UPDATED: (1) Can a Dem. Take Gov.'s Mansion? -- A loss in this year by GOP would be embarrassing—& fully deserved; & (2) From the C. Squire Archives
Kyle Wingfield, a columnist for the Atlanta Journal-Constitution, has written the subject of this post for The Wall Street Journal.
Before sharing the article, I want to revisit a 6-4-09 post entitled "What is Tom Crawford smoking even thinking such, much less writing it down: "The rural white voters who abandoned Barnes in 2002 are gone for good," that read:
Tom Crawford of Capitol Impact yesterday wrote:
The rural white voters who abandoned Barnes in 2002 are gone for good. I don't see how he could do anything to win them back.
My friend Tom, editor of Capitol Impact, needs to venture out of the capital city to down here in South Georgia. He will find many, many elated with Governor Barnes's willingness to put aside his successful law practice and endure the sacrifices in his personal life that will follow from his commitment to spend much of the next year and a half campaigning on a full-time basis.
Do I think he can carry South Georgia? Yes.
Do I think he will carry South Georgia? Yes, just as surely as grits are groceries.
History will record Roy Barnes's decision to jump into the 2010 race as a momentous and historically significant event.
Thanks for signing up Roy. We are ready, willing and able to do our part in this part of the Other Georgia to make you Georgia's next governor.
Do I still think Roy Barnes will carry South Georgia? Yes, but not by the margin that I had hoped for. I had calculated the changing the flag crowd, but I did think there would be a bigger change among the teachers.
There is one a change with the one I sleep with every night, but many others find it difficult to forgive and forget and are going to vote against their own interest. Roy is now and always has been an education first type leader.
During his recent visit to Douglas and Coffee County I discussed with him the advisibility of stopping his ads making an appeal for the teacher vote. This was because his ads, although accurate and in fact what he will strive to do, were not being effective with respect to changing minds.
And we also discussed that this did not mean that he would not strive to an education governor, and I fully expect as much.
But other than with some in the educator crowd who really don't have anyone to vote for, Roy is on fire.
But South Georgia is only South Georgia. How about the rest of the Empire State? Can Roy pull it off?
You can take it to the bank (make sure it is a sound one). Roy will be our next governor.
Again Roy, thanks for running.
Following making this post, I received an email from a person very connected in Georgia politics and very much in the know. He commented on my post as follows:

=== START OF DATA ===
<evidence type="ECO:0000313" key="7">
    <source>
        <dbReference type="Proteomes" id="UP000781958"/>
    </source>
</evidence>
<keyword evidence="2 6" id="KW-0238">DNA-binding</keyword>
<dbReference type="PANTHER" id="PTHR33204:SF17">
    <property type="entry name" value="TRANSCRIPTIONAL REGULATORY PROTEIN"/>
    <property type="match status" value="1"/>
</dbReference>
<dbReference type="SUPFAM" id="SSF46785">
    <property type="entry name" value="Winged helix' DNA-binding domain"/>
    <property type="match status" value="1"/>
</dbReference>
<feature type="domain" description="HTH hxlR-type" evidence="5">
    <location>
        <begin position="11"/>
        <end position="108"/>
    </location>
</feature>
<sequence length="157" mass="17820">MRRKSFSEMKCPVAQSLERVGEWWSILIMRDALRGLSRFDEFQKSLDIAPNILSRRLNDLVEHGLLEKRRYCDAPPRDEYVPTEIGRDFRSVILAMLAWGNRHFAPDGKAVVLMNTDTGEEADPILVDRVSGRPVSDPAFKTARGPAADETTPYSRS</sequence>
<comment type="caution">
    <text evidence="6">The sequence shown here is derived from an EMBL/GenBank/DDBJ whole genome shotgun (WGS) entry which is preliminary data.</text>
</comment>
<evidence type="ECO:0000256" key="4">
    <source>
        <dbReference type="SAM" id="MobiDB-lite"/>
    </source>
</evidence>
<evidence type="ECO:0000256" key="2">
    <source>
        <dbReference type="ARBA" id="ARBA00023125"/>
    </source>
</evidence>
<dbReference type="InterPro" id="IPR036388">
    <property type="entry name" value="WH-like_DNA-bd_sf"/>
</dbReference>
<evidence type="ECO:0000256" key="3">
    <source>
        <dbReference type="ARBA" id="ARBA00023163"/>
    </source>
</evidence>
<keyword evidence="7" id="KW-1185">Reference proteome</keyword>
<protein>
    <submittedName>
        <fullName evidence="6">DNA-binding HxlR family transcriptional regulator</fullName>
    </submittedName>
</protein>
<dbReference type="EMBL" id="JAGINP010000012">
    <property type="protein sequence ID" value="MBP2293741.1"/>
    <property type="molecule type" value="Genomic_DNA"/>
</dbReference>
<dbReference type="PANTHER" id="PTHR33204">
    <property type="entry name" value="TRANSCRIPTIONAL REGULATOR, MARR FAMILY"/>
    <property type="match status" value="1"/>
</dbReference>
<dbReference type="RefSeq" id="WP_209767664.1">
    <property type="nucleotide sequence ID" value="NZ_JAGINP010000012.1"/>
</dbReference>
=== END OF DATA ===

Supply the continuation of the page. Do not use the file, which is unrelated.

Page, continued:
I recall very well Tom Crawford's article and your excellent response. Roy will win Middle and South Ga. He has very quietly put together a great grassroots network. This race will be decided south of Macon.
I disagree with you about the vote of teachers. Teachers up here are almost violent about vouchers. Roy has had 4 or 5 teacher forums up here -- the response has been amazing each time. He will get the majority of the teacher vote -- they are tired of the last eight years.
I wrote back:
I hope you are right. I felt this was the case two months ago. The basis of my statement in the blog post was the reaction I received from several educators recently when inviting them to a function for Roy in Douglas.
But in truth, the recent negative reaction I received was primarily from retired educators who did not experience years of austerity and other budget cuts, and not teaching now, do not know that a calendar adjustment is Teacher Retirement System lingo for furloughs, something the retired teachers never experienced.
You are right about the voucher issue. I am not sure many teachers are aware of the position by the GOP candidates on this topic, but it will come out during the campaign.
I will say this without qualification. If teachers don't vote for Roy, they won't have a candidate that has their best interest at heart. It will be a repeat of 2002 -- they will voting against rather than for someone.
Now to the subject of this post, The Wall Street Journal article.
For a case study in how red state Republicans are giving Democrats an opening in what should be a GOP year, look no further than the Georgia governor's mansion.
It's been eight years since Georgians elected Sonny Perdue as their first Republican governor since Reconstruction. But his tenure has offered future candidates few bragging rights, and the Republican field for this Tuesday's primary is an uninspiring jumble. With the GOP anticipating big national success in November, a high-profile loss in Georgia would be a stinging embarrassment.